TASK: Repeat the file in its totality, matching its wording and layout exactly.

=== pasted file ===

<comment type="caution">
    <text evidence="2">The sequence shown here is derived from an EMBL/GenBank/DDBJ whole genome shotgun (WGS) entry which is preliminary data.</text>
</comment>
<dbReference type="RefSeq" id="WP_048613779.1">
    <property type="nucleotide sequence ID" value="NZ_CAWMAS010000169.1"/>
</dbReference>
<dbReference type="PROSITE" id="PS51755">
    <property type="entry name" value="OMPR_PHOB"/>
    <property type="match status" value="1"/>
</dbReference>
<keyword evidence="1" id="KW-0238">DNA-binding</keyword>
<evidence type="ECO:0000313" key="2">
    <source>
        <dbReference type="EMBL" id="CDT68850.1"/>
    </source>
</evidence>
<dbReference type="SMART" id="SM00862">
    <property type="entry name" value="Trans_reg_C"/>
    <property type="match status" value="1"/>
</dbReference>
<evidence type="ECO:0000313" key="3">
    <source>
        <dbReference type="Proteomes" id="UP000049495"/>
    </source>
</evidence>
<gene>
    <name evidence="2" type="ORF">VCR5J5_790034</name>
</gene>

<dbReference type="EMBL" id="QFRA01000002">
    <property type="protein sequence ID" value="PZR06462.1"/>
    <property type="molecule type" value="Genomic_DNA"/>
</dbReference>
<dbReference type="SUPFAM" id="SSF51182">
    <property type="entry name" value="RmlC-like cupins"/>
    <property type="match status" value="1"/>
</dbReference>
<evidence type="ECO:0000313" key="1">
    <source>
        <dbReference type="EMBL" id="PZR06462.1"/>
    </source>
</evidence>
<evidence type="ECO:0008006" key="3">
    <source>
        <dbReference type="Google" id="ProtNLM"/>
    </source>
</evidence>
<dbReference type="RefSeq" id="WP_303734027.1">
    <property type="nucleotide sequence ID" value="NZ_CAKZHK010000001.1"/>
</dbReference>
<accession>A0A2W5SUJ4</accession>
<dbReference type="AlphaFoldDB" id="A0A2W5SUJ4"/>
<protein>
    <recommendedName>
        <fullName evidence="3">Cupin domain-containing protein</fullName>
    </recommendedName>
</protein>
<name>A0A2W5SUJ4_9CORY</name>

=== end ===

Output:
<comment type="caution">
    <text evidence="2">The sequence shown here is derived from an EMBL/GenBank/DDBJ whole genome shotgun (WGS) entry which is preliminary data.</text>
</comment>
<dbReference type="RefSeq" id="WP_048613779.1">
    <property type="nucleotide sequence ID" value="NZ_CAWMAS010000169.1"/>
</dbReference>
<dbReference type="PROSITE" id="PS51755">
    <property type="entry name" value="OMPR_PHOB"/>
    <property type="match status" value="1"/>
</dbReference>
<keyword evidence="1" id="KW-0238">DNA-binding</keyword>
<evidence type="ECO:0000313" key="2">
    <source>
        <dbReference type="EMBL" id="CDT68850.1"/>
    </source>
</evidence>
<dbReference type="SMART" id="SM00862">
    <property type="entry name" value="Trans_reg_C"/>
    <property type="match status" value="1"/>
</dbReference>
<evidence type="ECO:0000313" key="3">
    <source>
        <dbReference type="Proteomes" id="UP000049495"/>
    </source>
</evidence>
<gene>
    <name evidence="2" type="ORF">VCR5J5_790034</name>
</gene>

<dbReference type="EMBL" id="QFRA01000002">
    <property type="protein sequence ID" value="PZR06462.1"/>
    <property type="molecule type" value="Genomic_DNA"/>
</dbReference>
<dbReference type="SUPFAM" id="SSF51182">
    <property type="entry name" value="RmlC-like cupins"/>
    <property type="match status" value="1"/>
</dbReference>
<evidence type="ECO:0000313" key="1">
    <source>
        <dbReference type="EMBL" id="PZR06462.1"/>
    </source>
</evidence>
<evidence type="ECO:0008006" key="3">
    <source>
        <dbReference type="Google" id="ProtNLM"/>
    </source>
</evidence>
<dbReference type="RefSeq" id="WP_303734027.1">
    <property type="nucleotide sequence ID" value="NZ_CAKZHK010000001.1"/>
</dbReference>
<accession>A0A2W5SUJ4</accession>
<dbReference type="AlphaFoldDB" id="A0A2W5SUJ4"/>
<protein>
    <recommendedName>
        <fullName evidence="3">Cupin domain-containing protein</fullName>
    </recommendedName>
</protein>
<name>A0A2W5SUJ4_9CORY</name>